A shrine to the Venerable Margaret Sinclair in St Patrick’s Church, Edinburgh.
Picture: Angus Blackburn
BY JONATHAN LESSWARE
THE Catholic Church is investigating reports of a miracle at a Scottish hospital amid claims a nun’s relic helped a premature baby to live after doctors gave up hope of the infant surviving.
The relic of the Venerable Margaret Sinclair, a former Edinburgh factory worker who died in 1925, was placed in the incubator of the infant, who weighed just 1lb when born.
When the child recovered, apparently confounding medical opinion, those hoping to see the nun canonised took it as proof of a miracle.
Secular groups, however, reacted with cynicism to the claims and described them as a "shocking insult" to the dedication of medical staff.
The event, revealed yesterday by the Catholic Church in Scotland, will now undergo rigorous examination by Church officials.
If "proven", it would put the nun on route to becoming a saint and boost a campaign to see her beatification and ultimate canonisation in Rome, which has been growing in Scotland in recent years.
Among those to have credited her with working miracles is Sir Jimmy Savile, who claims she saved his life when he was a child after his mother prayed for the nun’s help.
The family of the unnamed baby was given permission by medical staff to open the sterile incubator and place the relic next to the infant after they were told there was no hope of survival.
The baby is now four months old and said to be doing well.
Cardinal Keith O’Brien, the head of the Catholic Church in Scotland, was told of the claims of a miracle last week as he prepared to leave for Lourdes to lead his diocesan pilgrimage to the French shrine.
He said: "Pope John Paul II told me when we were discussing the cause of Margaret Sinclair to ask the people to pray for a miracle and this has been happening.
"Although it is exciting news we must tread cautiously, – there is a lot of research and investigation to take place by the Church authorities before any miracle claim can be declared genuine.
"It does show, however, that there is a strong growing awareness of Margaret Sinclair and her life not just in Scotland, but throughout Britain and even in America."
The Church investigation will centre around the maternity ward where the baby was born.
Doctors and nursing staff will be asked to give detailed medical statements to officials.
But Terry Sanderson, the vice-president of the National Secular Society, condemned the claims. He said: "This kind of claim is a shocking insult to the dedication to the doctors and nurses who work selflessly to take care of the sick.
"To have their efforts ascribed to some relic is a sad and superstitious throwback to pre-scientific days.
"And what if the outcome had been different? Whose fault would it have been then? The poor old doctors who probably did the work that saved this child can’t win either way."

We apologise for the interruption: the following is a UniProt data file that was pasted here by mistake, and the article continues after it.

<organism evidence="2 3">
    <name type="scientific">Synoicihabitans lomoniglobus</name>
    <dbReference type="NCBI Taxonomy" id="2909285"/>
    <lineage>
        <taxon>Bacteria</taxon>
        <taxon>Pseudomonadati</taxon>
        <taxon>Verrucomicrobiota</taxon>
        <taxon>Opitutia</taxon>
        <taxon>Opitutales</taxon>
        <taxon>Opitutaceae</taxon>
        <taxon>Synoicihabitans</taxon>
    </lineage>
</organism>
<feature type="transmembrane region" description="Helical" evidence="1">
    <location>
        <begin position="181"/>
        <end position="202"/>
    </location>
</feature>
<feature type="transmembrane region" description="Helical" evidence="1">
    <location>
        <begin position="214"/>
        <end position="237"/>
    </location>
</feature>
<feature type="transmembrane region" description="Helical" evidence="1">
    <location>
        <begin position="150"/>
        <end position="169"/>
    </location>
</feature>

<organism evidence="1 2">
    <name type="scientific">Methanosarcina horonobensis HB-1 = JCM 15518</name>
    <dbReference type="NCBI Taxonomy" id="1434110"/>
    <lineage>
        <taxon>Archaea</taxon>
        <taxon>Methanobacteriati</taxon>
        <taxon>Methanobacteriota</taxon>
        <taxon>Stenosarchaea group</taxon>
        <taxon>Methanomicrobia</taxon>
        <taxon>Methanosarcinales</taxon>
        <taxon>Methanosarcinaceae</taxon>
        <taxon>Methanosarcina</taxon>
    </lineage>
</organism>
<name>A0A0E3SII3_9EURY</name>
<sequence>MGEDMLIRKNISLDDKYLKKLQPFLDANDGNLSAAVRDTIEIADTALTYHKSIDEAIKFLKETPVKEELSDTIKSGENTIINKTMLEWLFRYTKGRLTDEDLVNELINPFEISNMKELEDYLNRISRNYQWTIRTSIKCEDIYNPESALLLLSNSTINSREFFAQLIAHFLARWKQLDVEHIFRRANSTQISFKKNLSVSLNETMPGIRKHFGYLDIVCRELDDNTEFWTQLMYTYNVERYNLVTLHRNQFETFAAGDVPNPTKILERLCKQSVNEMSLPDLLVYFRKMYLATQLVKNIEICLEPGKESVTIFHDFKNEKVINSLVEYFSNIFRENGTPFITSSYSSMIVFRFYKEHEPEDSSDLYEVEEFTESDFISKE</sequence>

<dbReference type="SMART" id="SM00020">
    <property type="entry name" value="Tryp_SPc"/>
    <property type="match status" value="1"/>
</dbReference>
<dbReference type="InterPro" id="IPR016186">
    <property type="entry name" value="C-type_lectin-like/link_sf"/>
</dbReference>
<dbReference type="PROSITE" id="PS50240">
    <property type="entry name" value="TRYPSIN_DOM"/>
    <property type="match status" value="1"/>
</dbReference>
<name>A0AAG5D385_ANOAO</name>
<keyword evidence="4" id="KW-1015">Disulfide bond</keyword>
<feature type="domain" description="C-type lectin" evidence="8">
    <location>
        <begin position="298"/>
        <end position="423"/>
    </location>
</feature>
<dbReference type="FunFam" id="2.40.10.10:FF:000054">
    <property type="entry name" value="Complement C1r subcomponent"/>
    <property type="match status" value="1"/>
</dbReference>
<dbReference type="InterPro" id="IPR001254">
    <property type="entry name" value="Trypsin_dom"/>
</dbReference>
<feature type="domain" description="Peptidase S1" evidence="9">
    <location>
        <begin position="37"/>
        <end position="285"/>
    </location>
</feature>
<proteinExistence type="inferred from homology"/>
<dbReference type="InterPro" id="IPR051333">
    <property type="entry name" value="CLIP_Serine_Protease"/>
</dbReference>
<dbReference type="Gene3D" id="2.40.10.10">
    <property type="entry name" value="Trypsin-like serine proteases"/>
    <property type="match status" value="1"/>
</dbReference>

There have been claims of miracles through intercession to Sinclair in the past but none has stood up to examination.
Sinclair, a committed trade unionist, was declared Venerable by Pope Paul VI in February 1978. After her death in 1925 her body was buried in London, but two years later her remains were returned to Edinburgh.
In 2003 they were moved from Mount Vernon cemetery, Edinburgh, to her shrine in St Patrick’s Church, Cowgate, Edinburgh, close to where she lived as a girl.
What’s needed for veneration, beatification and sainthood
CANONISATION is a complex legal and political process. The candidate must be deceased for a mandatory five years and must be recognised for two posthumous miracles.
Evidence of the candidate’s religious devotion is presented to the Pope and senior church officials.
If they agree the person has led a virtuous life they are named a "Venerable" and their miracles are then scrutinised by religious and scientific authorities.
Acceptance of the first miracle earns the candidate’s beatification. The second assures sainthood. Medical miracles are examined by a board of experts who must determine that no other possible explanation for a patient’s cure exists. All cures must be instantaneous and complete.
One potential candidate’s posthumous campaign was blighted when his miracle of restoring a blind man’s sight was rejected because only 90 per cent of the man’s sight was restored.
In this scientific age, the church has a difficult job in convincing a cynical public of the existence of miracles. It has therefore made life a little easier for itself. The number of miracles needed for sainthood has been reduced from three. While miracles must be scrutinised, the church has eliminated the so-called "devil’s advocate" – a churchman charged with challenging the evidence – from proceedings.
Canonisation is one of the most democratic processes in the church. Candidates are decided by popular demand not senior church members.